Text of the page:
The Disco Biscuits Change The Anthem

By: Brian Bavosa

The Disco Biscuits
It's only hours before the lineup announcement for Camp Bisco 9 as I speak with bassist Marc Brownstein. A world-renowned festival hosted by The Disco Biscuits which originated in 1999, the annual event has seen its share of evolution over the years. Built slowly upon the roots of a regional party, big name artists like Snoop Dog, Nas and Damien Marley have made recent appearances. Maybe that's the reason Brownstein is bubbling with energy and excitement during the duration of our hour-plus phone chat. As he gushes in his notoriously raspy, smoky drawl over this year's Camp headliners - Ween and LCD Soundsystem, along with the Biscuits - he explains, "[We] had been trying to get [these bands] for years." For a festival steeped heavily in the jam/live-electro scene, the inclusion of artists like these speaks to the Biscuits' commitment to change and evolution.

"If you don't change, you get left behind," says Brownstein.

Nothing represents this notion more than The Disco Biscuits' latest studio effort, Planet Anthem (released March 16 through Diamond Riggs Records) (JamBase review). In many ways, Planet Anthem is an extension of the mentality of Camp Bisco and its lineage over the past decade. Brownstein, with bandmates Aron Magner (keys), Allen Aucoin (drums) and Jon "Barber" Gutwillig (guitar), started Camp Bisco over a decade ago. Once a small affair held on the farmlands of Pennsylvania's countryside, Camp Bisco has developed into arguably the preeminent electronic-related music festival in the country. The first fest to allow - and encourage - both "jam bands" and DJs on the same stage, Camp Bisco has seemingly found a home in Upstate New York at the Indian Lookout Country Club, where it's been held since 2007. In fact, Camp was where Simon Posford, a producer on the new album, made his first appearance into the jam scene, winning over a legion of fans with his Hallucinogen in Dub set and returning the next year with his Younger Brother live band.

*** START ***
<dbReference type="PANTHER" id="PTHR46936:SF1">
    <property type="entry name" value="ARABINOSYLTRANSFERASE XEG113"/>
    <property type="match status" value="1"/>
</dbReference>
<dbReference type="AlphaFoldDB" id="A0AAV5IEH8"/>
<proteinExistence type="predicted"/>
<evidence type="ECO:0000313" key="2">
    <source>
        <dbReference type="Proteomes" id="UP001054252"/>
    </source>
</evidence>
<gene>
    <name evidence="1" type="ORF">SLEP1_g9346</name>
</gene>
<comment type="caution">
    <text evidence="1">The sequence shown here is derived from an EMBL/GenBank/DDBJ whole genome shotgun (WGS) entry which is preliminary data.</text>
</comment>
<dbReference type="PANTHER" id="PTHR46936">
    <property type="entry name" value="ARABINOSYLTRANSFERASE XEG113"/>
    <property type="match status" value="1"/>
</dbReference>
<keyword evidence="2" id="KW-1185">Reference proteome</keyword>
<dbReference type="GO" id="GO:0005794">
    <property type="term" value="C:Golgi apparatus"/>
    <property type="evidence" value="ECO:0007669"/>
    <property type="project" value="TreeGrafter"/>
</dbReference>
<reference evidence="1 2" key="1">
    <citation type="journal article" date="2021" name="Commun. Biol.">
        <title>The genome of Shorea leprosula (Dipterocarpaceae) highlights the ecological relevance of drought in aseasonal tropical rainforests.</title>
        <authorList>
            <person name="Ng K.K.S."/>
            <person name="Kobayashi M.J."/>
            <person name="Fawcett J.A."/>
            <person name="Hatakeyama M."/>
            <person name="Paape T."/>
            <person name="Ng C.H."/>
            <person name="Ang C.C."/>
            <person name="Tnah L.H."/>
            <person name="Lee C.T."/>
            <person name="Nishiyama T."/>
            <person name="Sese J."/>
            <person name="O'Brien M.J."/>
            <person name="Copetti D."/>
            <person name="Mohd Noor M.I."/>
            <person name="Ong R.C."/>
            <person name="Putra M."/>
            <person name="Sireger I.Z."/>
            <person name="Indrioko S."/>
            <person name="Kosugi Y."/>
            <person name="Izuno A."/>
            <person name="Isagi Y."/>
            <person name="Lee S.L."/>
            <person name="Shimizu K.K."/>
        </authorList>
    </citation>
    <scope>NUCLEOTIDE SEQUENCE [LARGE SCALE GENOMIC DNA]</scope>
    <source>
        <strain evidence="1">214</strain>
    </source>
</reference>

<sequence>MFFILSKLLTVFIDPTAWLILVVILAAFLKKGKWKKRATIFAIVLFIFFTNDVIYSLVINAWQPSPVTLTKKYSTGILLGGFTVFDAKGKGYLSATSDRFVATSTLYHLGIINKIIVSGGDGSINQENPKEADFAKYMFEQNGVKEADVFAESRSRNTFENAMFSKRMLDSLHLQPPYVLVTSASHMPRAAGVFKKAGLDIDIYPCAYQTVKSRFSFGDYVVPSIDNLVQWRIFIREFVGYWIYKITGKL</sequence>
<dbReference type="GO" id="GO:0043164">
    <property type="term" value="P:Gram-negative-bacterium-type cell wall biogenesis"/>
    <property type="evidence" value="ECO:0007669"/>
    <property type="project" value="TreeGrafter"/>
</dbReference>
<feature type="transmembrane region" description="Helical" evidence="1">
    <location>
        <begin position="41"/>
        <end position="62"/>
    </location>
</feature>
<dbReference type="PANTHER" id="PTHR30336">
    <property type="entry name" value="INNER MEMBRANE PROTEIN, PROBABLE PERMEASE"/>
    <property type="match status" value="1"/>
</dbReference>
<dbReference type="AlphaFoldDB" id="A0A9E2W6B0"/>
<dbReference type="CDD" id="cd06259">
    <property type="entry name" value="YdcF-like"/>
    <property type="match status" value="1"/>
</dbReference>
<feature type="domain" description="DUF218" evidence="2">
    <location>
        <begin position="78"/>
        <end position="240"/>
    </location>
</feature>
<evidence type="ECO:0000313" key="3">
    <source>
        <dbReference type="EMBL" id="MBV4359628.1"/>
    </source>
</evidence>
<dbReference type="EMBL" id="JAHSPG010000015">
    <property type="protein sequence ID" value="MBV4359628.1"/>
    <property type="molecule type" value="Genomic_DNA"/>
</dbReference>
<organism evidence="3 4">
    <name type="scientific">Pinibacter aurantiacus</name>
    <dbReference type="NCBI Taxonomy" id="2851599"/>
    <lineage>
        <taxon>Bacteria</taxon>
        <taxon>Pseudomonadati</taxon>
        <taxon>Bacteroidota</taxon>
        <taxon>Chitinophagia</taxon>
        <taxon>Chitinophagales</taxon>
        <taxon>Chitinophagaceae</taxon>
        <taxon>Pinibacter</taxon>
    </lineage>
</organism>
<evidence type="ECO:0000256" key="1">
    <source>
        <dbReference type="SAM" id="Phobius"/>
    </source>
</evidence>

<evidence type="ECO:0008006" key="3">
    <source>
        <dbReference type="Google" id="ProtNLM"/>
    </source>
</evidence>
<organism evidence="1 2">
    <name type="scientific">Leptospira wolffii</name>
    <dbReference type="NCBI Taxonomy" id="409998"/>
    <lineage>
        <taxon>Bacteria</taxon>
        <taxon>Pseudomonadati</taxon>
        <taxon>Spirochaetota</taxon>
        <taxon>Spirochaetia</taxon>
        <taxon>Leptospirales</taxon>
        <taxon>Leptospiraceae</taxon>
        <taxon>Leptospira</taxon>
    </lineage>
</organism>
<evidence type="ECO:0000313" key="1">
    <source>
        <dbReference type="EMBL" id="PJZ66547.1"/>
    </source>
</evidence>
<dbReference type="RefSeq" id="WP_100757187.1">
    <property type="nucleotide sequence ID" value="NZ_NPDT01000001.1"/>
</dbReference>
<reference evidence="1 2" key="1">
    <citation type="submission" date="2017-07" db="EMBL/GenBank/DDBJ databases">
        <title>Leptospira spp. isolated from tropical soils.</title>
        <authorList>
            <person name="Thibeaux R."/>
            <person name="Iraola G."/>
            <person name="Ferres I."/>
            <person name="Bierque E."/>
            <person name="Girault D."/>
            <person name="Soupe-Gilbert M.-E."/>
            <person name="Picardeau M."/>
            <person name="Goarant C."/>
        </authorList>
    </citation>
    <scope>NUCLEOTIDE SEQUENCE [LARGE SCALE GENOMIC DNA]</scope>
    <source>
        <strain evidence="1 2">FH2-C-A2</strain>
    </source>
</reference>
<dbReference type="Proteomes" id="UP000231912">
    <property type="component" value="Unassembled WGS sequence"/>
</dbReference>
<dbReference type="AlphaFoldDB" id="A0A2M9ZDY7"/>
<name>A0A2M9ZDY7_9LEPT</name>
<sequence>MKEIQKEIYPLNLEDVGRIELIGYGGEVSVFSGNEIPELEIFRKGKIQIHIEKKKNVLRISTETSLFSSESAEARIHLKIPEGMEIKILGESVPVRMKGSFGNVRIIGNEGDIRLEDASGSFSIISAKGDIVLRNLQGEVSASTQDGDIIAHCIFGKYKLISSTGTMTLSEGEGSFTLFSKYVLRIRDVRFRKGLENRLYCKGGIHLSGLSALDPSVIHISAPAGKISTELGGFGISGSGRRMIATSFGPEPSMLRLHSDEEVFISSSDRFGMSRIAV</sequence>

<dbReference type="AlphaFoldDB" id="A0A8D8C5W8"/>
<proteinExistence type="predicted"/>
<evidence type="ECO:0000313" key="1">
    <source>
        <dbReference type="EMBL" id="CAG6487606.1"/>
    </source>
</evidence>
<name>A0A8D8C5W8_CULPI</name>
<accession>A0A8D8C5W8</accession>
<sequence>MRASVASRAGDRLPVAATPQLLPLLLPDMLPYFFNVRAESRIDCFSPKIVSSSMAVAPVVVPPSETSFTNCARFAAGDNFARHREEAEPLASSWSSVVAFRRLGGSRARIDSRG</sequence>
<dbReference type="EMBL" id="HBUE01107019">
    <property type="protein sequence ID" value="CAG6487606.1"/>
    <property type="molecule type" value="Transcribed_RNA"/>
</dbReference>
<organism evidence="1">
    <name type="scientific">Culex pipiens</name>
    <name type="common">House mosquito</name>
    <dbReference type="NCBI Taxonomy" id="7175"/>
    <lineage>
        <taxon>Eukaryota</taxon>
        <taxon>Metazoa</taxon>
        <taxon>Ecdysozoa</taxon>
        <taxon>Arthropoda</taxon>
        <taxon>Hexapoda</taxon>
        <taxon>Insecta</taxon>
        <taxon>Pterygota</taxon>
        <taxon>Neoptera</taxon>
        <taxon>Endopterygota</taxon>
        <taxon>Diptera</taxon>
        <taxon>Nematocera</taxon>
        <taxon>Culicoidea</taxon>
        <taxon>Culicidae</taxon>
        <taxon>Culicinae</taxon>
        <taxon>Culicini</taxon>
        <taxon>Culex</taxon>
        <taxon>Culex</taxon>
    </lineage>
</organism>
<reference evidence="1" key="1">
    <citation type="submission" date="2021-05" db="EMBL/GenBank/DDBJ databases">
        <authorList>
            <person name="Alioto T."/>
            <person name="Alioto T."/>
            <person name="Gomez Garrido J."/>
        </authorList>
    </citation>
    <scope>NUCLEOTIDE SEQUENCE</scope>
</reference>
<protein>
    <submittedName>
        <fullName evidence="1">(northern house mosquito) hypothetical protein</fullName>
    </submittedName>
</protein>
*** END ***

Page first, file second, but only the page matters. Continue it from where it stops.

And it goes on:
This year's festival will be held from July 15-17 and will again feature multiple stages. Brownstein feels it is by far the best lineup yet. When talking about LCD Soundsystem and Ween, he says, "We didn't expect to get both of them, but then we got both of them. So, when that happens you take them both!" He's also quick to point out similarities between the Biscuits approach to Planet Anthem and LCD Soundsystem. Both acts have been searching for ways to incorporate a wide mix of styles without loosing their electro edge.

The Disco Biscuits at Camp Bisco 2008 by Vann
Brownstein explains how Planet Anthem, a labor of love that also began in 2007, shaped up the way it did.

"We made four albums while we were making this album! We very carefully chose the songs while we were making this album. Out of 50 songs [these 13] were all chosen for a reason. They were chosen because as time went on it was a two-and-a-half-year-process, and when we got to the end of the two-and-a-half-years these were the songs that stood the test of time," he says, "songs that are still relevant in 2010. Shit is changing fast in the music world, and being relevant in 2010, the only way to do that is be aware of what kind of music is out there and be influenced by it. That's the key!"

Planet Anthem draws on a multitude of genres, from rock to hip-hop to electronica to everything in between, and that's one of the reasons it's so daring - or may seem confusing to casual or even experienced Bisco listeners. It's all things Bisco delivered in a very un-Bisco-like package, featuring guest singers, new arrangements and heavy production. Another difference on this album was the decision to not road test the material and instead record new songs largely unheard by fans. Brownie promises "Big Wrecking Ball," a true rock song at heart, will make heads roll when the fans hear it live.

Continue reading for more on The Disco Biscuits...